Police program a good way to encourage learning
The saliva-inducing aroma of pizza filled Clark Elementary School’s cafeteria on Friday.
A small stack of hot, fresh pizza’s sat in one corner of the room. Next to the stack were two large bottles of coke. As Tamera Carter’s fifth grade class walked into the cafeteria, their eyes immediately shot over to the pizza.
It was clear that the students were more excited about the pizza than the police officers sitting a few feet from the food.
Though the students were about to devour some cheesy, pepperoni pizza, they had earned it. Mrs. Carter’s class had improved test scores by a couple hundred points since the start of the school year, something Clark principal Aubrey Larkin called impressive.
The students were just the first group to receive a pizza party as a part of the Selma Police Department’s Police Encouraging Academics, Reading and Learning program. The program awards students for reading a significant amount of books each month. Clark will serve as a pilot study. The police department is expected to expand the program to other schools.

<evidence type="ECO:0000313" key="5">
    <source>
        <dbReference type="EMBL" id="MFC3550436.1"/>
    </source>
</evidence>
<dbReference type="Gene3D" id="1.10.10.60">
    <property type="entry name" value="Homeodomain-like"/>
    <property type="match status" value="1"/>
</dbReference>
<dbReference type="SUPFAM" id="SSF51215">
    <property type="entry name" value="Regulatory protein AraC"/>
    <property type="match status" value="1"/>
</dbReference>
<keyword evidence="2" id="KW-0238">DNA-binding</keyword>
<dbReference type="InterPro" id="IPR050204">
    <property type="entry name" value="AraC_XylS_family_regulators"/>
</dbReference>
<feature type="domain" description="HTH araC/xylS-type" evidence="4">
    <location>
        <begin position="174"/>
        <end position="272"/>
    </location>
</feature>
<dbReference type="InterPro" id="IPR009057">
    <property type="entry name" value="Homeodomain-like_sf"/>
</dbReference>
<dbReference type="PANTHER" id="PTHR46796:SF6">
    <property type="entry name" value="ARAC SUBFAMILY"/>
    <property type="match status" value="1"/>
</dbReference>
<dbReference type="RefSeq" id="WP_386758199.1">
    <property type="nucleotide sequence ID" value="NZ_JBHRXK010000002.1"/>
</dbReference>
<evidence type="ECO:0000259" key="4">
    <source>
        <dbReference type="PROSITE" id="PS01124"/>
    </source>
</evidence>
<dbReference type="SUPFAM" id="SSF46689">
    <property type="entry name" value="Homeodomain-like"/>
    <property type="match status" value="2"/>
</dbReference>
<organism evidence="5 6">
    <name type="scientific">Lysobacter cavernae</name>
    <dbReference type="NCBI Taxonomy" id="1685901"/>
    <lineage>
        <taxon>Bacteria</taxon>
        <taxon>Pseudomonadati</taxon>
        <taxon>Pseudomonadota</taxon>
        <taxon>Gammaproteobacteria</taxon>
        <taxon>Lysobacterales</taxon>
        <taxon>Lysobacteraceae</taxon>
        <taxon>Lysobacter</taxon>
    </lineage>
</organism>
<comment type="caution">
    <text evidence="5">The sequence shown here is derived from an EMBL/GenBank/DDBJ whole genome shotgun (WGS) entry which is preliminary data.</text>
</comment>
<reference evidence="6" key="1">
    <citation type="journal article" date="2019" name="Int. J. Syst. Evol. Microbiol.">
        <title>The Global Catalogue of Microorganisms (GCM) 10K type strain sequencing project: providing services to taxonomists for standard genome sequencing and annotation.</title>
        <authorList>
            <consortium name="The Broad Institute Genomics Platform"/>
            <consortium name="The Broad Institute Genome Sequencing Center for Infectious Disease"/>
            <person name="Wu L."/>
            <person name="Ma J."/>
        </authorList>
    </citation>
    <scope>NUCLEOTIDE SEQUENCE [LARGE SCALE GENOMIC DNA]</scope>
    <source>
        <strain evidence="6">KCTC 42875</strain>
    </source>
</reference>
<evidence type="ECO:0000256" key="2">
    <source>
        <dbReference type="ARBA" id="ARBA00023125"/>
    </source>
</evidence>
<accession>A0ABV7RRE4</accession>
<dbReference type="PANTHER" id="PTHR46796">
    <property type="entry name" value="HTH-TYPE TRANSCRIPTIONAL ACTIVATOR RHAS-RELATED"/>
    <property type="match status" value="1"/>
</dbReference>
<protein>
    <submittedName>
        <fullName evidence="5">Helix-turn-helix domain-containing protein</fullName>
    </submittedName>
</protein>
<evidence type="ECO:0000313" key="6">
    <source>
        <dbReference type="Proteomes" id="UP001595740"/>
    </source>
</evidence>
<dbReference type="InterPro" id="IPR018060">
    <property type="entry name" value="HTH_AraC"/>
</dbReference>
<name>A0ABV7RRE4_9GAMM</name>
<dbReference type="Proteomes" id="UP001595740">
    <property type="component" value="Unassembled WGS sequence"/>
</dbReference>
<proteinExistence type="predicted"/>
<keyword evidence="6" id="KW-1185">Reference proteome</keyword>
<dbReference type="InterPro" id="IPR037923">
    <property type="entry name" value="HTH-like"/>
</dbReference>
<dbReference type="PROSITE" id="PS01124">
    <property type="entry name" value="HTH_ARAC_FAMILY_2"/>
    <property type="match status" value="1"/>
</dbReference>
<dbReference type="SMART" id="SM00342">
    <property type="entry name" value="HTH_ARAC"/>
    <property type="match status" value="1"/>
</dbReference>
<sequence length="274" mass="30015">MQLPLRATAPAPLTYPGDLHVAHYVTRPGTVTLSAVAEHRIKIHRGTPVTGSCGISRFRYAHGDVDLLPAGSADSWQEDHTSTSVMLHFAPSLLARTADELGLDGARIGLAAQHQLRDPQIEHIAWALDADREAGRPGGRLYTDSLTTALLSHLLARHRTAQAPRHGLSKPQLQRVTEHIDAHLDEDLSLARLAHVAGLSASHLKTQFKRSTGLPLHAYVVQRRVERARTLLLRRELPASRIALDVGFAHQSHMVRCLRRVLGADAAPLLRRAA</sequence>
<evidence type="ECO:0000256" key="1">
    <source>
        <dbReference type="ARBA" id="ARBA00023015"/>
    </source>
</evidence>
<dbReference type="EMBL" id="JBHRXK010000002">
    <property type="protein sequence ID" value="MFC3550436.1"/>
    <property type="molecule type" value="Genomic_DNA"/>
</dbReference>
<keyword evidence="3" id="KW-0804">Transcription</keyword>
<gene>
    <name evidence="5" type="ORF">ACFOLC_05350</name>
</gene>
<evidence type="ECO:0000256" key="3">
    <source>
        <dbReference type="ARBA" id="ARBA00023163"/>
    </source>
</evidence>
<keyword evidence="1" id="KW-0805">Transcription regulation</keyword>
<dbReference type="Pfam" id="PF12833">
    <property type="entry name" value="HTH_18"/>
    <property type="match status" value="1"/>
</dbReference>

If the goal is to get students reading, then there is no better way than a pizza party. If we stop, briefly, to be honest, cafeteria food isn’t the greatest in the world.
But pizza? What kid could possibly refuse a delicious slice of pizza? It’s unlikely such a kid exists.
Certainly there are health reasons why pizza may not be the greatest idea. But if it’s one time per month for beating the rest of the school in reading, then it’s not an egregious act.
In reality, the program is an innovative way for the police department to interact with students and encourage learning at the same time.
By interacting with students and encouraging learning, the department is, in turn, building a brighter future for Selma and reducing the chance that children will commit crime. We encourage the police department to expand the program as soon as possible..